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The question is to work out the number of semi-direct products for from Q to H, where

$$ H = C_{42} , Q = C_{3} $$

I did:

$Aut(C_{42}) = C_2 \times C_6 = C_{12}$

3 divides 12 telling us that they're are some semidirect products.

If we let Q = (1, 2, 3). We can see that they're are 3 elements in Q (1, 2 and 3) that divide 12, thus there are 3 semi direct products.

Is this correct reasoning?

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$C_2\times C_6\not\cong C_{12}$. (I assume that's supposed to be $C_{12}$.) $C_{12}$ has elements of order $4$, $C_2\times C_6$ does not. –  Thomas Andrews Dec 12 '12 at 21:37
Yeah it was, sorry. For some reason I'm not getting a preview of the questions I type up. So I have to say that there are 3 elements in Q that divide elements in $C_2$ and $C_6$ and so there are 3 semi direct products? –  Kaish Dec 12 '12 at 21:42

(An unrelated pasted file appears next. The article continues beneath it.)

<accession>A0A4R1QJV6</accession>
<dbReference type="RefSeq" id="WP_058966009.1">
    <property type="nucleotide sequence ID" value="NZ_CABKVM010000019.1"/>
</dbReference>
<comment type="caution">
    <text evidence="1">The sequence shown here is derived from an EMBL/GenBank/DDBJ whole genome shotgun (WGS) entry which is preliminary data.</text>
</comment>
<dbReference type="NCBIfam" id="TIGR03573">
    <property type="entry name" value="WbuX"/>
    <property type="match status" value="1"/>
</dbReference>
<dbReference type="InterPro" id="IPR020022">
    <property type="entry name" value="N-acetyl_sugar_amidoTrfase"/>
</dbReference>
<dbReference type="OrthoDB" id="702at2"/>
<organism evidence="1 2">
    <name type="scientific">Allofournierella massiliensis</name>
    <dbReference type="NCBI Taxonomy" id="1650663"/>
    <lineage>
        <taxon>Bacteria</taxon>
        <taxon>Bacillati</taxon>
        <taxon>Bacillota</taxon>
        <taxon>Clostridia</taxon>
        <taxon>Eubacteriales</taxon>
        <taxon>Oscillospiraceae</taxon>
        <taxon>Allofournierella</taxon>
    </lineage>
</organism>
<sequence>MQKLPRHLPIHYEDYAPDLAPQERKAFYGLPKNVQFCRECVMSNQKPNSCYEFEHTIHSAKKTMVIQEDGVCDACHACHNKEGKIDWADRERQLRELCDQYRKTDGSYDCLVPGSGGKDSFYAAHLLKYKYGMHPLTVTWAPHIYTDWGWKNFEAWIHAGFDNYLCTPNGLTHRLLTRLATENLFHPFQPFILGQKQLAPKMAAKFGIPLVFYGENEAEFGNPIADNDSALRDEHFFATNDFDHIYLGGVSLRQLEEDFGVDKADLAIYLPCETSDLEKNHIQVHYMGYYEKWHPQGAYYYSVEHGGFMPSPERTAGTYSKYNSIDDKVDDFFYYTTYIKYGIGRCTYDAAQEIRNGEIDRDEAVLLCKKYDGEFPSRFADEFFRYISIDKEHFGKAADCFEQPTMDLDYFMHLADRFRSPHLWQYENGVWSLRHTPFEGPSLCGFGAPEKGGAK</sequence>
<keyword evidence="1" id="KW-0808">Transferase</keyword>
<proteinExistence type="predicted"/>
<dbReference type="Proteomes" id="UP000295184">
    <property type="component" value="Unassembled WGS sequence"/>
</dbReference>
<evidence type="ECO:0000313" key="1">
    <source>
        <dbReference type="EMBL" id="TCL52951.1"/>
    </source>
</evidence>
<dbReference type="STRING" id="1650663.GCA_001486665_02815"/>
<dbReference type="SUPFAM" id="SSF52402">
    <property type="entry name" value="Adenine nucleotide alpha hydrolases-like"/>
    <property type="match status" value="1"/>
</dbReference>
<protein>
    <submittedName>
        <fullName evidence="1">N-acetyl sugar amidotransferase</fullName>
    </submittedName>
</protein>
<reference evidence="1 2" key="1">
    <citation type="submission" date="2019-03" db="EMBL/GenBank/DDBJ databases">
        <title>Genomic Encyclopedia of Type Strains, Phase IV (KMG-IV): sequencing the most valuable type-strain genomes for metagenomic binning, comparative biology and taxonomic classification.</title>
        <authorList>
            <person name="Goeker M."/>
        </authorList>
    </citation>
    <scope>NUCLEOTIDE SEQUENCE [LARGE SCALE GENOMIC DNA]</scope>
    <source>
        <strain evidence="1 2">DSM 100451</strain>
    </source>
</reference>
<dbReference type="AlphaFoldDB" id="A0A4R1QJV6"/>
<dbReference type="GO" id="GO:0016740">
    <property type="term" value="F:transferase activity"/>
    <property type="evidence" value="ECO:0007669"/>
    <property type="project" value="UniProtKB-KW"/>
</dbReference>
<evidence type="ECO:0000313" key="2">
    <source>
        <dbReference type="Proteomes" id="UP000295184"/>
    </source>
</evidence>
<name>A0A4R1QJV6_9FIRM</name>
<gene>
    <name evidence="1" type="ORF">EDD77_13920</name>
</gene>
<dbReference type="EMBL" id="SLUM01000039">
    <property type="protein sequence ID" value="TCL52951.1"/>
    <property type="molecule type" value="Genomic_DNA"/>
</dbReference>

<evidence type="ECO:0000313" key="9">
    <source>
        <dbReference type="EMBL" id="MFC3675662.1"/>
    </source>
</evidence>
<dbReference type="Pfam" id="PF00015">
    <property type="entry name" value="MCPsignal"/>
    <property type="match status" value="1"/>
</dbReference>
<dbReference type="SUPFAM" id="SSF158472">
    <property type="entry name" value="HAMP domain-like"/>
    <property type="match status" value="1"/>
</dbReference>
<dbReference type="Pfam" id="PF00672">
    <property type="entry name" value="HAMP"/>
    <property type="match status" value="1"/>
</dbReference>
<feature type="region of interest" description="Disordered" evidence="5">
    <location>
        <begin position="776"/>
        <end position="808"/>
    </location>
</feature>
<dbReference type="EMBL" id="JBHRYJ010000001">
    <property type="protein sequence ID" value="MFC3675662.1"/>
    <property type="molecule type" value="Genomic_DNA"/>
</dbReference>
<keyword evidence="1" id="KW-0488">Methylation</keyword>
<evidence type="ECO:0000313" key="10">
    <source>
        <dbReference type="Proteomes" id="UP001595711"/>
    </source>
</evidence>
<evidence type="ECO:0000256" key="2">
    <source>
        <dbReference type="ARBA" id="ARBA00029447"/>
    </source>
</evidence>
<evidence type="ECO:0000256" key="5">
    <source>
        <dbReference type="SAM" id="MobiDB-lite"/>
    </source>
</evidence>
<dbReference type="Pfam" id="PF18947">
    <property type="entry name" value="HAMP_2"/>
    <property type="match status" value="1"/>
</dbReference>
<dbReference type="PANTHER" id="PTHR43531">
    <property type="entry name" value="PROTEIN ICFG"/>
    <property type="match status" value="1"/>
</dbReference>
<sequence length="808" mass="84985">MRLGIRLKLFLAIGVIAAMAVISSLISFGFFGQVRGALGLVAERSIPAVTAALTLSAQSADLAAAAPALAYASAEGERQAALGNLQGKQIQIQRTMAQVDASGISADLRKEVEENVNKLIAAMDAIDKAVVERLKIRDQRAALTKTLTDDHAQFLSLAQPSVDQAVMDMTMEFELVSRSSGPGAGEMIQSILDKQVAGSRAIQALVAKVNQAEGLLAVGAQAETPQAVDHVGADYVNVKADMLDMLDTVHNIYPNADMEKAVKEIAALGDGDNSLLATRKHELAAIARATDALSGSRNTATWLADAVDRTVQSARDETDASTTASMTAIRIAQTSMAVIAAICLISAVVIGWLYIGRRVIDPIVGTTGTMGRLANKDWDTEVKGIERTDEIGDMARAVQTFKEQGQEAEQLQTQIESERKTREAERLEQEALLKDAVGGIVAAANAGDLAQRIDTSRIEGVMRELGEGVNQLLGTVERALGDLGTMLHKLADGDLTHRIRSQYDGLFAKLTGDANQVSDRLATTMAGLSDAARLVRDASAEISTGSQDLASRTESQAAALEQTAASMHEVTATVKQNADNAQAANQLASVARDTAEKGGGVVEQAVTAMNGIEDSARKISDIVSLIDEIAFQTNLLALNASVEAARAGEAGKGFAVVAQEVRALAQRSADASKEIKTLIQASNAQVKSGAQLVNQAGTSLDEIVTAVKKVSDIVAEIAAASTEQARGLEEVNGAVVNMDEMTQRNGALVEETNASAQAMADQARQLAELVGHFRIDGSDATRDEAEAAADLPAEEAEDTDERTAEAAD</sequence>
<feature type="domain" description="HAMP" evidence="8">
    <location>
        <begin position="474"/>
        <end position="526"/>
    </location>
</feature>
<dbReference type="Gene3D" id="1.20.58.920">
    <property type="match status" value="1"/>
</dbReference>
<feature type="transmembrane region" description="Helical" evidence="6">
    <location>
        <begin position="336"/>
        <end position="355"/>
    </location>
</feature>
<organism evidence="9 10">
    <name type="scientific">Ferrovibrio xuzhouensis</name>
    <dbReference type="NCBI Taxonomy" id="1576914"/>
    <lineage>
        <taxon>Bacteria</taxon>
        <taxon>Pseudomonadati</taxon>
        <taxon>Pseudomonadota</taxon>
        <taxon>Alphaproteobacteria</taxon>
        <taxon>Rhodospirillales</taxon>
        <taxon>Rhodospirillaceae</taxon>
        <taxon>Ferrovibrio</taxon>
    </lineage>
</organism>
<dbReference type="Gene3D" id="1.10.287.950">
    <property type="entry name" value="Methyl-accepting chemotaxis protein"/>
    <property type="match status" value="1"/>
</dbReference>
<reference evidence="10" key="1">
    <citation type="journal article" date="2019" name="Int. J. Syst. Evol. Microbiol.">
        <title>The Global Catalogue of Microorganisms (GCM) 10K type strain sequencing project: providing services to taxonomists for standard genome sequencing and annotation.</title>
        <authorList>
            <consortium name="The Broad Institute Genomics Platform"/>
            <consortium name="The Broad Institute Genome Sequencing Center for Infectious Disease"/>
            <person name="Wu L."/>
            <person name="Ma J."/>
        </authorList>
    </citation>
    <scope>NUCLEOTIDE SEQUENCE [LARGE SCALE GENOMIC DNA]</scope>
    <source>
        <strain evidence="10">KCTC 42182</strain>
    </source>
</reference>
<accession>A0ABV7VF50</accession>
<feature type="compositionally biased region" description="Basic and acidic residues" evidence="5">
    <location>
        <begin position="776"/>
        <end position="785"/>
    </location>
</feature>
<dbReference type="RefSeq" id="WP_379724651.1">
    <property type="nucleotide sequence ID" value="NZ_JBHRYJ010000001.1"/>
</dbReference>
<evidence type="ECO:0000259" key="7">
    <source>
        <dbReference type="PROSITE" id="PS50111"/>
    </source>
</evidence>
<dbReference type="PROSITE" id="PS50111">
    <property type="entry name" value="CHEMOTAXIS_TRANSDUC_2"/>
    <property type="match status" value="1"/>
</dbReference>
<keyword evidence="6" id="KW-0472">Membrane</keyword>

Not sure what you mean by "divide." You are looking for the number of homomorphisms $C_3\to\operatorname{Aut}(C_{42})\cong C_6\times C_2$, which, since $C_3$ is cyclic, corresponds to the number of elements of $C_6\times C_2$ with order equal to $1$ or $3$. It's not obvious to me that different such elements yield different groups, although clearly the trivia case is distinct since it yields a commutative group. –  Thomas Andrews Dec 12 '12 at 21:58
By divide I mean if we say $C_3 = (1, 2, 3), C_2 = (1, 2), C_6 = (1, 2,..., 6)$. Then there are elements in $C_3$ that divide elements in $C_2$ and $C_6$. Element '1' divides $1, 2 \in C_2$ and also all elements in $C_6$. Element 2 divides 2 in $C_2$ and $2, 4, 6 \in C_6$. Like that. But that doesn't seem proper to me –  Kaish Dec 12 '12 at 22:06
Yeah, that notion of "divides" is very undefined. In particular, we usually write $C_3=\{0,1,2\}$, not $\{1,2,3\}$ and your definition of "division" seems to depend on the labeling. –  Thomas Andrews Dec 13 '12 at 13:40

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